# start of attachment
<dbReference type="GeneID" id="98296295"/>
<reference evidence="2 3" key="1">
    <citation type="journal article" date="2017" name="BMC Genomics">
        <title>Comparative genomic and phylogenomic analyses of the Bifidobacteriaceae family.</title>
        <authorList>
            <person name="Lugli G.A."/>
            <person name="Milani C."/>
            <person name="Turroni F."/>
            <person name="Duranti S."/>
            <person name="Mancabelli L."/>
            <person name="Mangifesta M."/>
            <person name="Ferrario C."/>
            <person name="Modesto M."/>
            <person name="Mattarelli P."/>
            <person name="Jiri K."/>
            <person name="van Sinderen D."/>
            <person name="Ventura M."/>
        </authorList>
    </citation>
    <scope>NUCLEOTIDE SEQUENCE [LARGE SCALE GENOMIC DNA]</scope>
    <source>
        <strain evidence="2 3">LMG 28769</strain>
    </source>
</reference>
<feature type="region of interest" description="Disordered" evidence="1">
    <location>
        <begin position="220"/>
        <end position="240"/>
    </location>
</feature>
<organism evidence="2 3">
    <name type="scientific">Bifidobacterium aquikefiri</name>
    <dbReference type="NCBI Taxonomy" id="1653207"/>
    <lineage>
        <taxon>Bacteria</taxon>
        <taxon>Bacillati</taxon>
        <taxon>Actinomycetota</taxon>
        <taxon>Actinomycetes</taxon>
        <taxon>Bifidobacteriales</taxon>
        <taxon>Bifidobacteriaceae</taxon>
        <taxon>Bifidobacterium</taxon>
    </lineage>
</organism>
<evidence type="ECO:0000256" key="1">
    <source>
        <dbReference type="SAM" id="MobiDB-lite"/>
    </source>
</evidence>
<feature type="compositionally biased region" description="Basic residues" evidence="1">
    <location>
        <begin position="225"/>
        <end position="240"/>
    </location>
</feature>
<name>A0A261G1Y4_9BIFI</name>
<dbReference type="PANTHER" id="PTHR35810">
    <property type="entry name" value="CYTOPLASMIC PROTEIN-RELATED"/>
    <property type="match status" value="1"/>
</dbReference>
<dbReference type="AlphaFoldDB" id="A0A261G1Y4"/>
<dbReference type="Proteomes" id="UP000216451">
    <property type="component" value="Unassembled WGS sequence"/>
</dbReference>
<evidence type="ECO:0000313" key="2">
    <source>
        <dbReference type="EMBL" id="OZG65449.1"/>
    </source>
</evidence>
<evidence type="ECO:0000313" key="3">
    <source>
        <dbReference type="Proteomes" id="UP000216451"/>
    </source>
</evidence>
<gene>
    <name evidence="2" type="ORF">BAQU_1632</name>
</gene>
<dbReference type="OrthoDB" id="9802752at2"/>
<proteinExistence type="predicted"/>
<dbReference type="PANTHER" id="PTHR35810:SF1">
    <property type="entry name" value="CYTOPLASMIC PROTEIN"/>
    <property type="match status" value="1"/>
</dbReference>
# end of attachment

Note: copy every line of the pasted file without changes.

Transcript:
<dbReference type="GeneID" id="98296295"/>
<reference evidence="2 3" key="1">
    <citation type="journal article" date="2017" name="BMC Genomics">
        <title>Comparative genomic and phylogenomic analyses of the Bifidobacteriaceae family.</title>
        <authorList>
            <person name="Lugli G.A."/>
            <person name="Milani C."/>
            <person name="Turroni F."/>
            <person name="Duranti S."/>
            <person name="Mancabelli L."/>
            <person name="Mangifesta M."/>
            <person name="Ferrario C."/>
            <person name="Modesto M."/>
            <person name="Mattarelli P."/>
            <person name="Jiri K."/>
            <person name="van Sinderen D."/>
            <person name="Ventura M."/>
        </authorList>
    </citation>
    <scope>NUCLEOTIDE SEQUENCE [LARGE SCALE GENOMIC DNA]</scope>
    <source>
        <strain evidence="2 3">LMG 28769</strain>
    </source>
</reference>
<feature type="region of interest" description="Disordered" evidence="1">
    <location>
        <begin position="220"/>
        <end position="240"/>
    </location>
</feature>
<organism evidence="2 3">
    <name type="scientific">Bifidobacterium aquikefiri</name>
    <dbReference type="NCBI Taxonomy" id="1653207"/>
    <lineage>
        <taxon>Bacteria</taxon>
        <taxon>Bacillati</taxon>
        <taxon>Actinomycetota</taxon>
        <taxon>Actinomycetes</taxon>
        <taxon>Bifidobacteriales</taxon>
        <taxon>Bifidobacteriaceae</taxon>
        <taxon>Bifidobacterium</taxon>
    </lineage>
</organism>
<evidence type="ECO:0000256" key="1">
    <source>
        <dbReference type="SAM" id="MobiDB-lite"/>
    </source>
</evidence>
<feature type="compositionally biased region" description="Basic residues" evidence="1">
    <location>
        <begin position="225"/>
        <end position="240"/>
    </location>
</feature>
<name>A0A261G1Y4_9BIFI</name>
<dbReference type="PANTHER" id="PTHR35810">
    <property type="entry name" value="CYTOPLASMIC PROTEIN-RELATED"/>
    <property type="match status" value="1"/>
</dbReference>
<dbReference type="AlphaFoldDB" id="A0A261G1Y4"/>
<dbReference type="Proteomes" id="UP000216451">
    <property type="component" value="Unassembled WGS sequence"/>
</dbReference>
<evidence type="ECO:0000313" key="2">
    <source>
        <dbReference type="EMBL" id="OZG65449.1"/>
    </source>
</evidence>
<evidence type="ECO:0000313" key="3">
    <source>
        <dbReference type="Proteomes" id="UP000216451"/>
    </source>
</evidence>
<gene>
    <name evidence="2" type="ORF">BAQU_1632</name>
</gene>
<dbReference type="OrthoDB" id="9802752at2"/>
<proteinExistence type="predicted"/>
<dbReference type="PANTHER" id="PTHR35810:SF1">
    <property type="entry name" value="CYTOPLASMIC PROTEIN"/>
    <property type="match status" value="1"/>
</dbReference>